Having an addiction to Klonopin can be isolating, and people who have addictions like this may come to believe that they’ll simply never get better and they’ll be forced to take this drug for the rest of their lives. In reality, while Klonopin addictions can be tricky to deal with, they can be overcome. The key is to get into a proper treatment program. People who attempt to stop taking these drugs on their own can face a frightening array of symptoms, and they might even develop seizures. In a treatment program, they’ll have access to medications that can soothe physical distress and therapies that can make a sober life easier to achieve. With this kind of help, recovery really is possible.
In one study of the issue, published in the journal Psychology and Psychotherapy, 54 percent of those who went through a benzodiazepine addiction treatment program were still sober from the drugs five years later. Interestingly, more women than men were able to stay sober, although researchers weren’t sure why. It’s possible that others recovered later, with subsequent treatment, although researchers didn’t track these success stories. These studies just prove that Klonopin addictions aren’t permanent, and that people really can improve.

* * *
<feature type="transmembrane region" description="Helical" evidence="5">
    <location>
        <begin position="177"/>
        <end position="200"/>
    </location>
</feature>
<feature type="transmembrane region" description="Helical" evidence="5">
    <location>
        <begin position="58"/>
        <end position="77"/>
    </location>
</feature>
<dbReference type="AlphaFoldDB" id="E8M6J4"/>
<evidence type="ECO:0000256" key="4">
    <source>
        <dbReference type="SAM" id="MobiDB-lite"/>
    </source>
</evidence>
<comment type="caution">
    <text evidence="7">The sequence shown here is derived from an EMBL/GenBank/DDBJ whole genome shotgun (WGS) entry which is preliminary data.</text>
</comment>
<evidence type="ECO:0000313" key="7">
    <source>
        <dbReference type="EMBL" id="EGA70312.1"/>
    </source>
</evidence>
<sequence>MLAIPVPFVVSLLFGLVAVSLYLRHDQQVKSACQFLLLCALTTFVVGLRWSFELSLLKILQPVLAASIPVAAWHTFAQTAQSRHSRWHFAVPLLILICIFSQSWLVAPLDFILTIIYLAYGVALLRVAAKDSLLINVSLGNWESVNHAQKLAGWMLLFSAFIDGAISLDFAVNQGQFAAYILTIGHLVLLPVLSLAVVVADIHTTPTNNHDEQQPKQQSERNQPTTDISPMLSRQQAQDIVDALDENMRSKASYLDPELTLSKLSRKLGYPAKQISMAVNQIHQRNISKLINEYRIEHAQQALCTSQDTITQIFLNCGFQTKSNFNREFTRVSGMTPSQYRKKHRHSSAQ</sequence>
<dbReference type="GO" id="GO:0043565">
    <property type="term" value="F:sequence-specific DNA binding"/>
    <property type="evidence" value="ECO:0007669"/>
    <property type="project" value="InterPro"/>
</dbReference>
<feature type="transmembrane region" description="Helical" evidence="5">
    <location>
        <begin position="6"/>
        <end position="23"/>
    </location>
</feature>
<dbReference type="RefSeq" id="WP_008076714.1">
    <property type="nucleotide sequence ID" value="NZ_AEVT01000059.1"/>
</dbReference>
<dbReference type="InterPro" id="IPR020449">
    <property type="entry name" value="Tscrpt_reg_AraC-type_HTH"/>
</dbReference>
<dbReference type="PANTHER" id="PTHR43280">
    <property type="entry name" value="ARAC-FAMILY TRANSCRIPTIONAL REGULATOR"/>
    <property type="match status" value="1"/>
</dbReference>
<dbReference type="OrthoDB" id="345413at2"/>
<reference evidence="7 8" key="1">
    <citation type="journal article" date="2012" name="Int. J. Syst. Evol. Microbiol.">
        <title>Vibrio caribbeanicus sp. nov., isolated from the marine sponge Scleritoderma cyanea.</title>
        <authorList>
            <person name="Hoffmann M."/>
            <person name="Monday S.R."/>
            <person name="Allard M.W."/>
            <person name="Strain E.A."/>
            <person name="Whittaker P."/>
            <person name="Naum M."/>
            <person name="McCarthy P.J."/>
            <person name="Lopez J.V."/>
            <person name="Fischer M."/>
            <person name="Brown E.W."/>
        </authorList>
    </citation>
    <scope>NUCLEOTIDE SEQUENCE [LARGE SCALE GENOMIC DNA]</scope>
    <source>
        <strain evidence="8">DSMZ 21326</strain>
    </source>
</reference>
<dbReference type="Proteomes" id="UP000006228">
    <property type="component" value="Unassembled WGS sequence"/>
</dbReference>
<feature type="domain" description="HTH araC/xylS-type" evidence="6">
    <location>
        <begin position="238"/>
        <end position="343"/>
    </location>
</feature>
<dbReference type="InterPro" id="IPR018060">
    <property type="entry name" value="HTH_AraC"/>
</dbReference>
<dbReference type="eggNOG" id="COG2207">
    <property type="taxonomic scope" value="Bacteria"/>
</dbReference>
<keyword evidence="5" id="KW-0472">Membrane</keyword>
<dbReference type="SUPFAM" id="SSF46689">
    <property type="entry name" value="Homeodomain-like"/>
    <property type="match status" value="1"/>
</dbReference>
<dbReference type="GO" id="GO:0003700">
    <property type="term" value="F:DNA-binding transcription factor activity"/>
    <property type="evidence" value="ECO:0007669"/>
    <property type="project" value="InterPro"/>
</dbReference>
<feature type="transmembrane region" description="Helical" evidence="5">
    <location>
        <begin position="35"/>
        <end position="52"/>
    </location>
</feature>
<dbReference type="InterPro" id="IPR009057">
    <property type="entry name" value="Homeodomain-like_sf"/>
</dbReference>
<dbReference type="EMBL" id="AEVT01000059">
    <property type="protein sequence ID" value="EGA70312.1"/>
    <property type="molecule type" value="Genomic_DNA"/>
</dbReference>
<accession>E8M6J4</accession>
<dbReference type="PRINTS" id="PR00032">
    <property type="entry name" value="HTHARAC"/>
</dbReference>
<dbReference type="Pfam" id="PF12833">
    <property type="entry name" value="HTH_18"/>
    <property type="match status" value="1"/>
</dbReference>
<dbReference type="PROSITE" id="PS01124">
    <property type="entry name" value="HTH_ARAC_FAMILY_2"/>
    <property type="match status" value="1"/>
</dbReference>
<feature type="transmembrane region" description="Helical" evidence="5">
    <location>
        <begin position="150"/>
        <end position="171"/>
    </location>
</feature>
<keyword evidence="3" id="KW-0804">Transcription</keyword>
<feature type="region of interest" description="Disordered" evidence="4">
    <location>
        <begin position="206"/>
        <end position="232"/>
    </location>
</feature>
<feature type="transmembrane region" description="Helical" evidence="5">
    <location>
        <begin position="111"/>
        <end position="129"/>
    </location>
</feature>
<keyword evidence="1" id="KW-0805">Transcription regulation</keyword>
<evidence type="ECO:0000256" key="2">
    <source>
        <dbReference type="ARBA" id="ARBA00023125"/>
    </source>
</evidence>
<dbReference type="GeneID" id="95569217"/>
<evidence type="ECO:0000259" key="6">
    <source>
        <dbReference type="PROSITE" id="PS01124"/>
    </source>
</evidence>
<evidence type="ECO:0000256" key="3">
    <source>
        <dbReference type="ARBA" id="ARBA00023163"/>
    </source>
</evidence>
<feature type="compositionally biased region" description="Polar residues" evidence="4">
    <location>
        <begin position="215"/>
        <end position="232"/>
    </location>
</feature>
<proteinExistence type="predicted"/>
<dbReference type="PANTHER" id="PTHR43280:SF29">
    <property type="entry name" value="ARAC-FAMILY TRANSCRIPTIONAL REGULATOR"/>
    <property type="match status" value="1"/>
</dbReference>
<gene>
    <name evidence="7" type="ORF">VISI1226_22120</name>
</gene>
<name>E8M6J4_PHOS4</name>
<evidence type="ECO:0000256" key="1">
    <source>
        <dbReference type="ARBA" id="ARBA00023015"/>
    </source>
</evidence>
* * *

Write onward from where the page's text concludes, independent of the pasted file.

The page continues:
At The Orchid, we specialize in helping women who have addictions, mental illnesses or both. All of our clients are women, as are all of our employees. We provide an environment that is caring, supportive and healing, and we’d like to help you kick Klonopin addiction for good. Please call us to find out more and to schedule an intake appointment.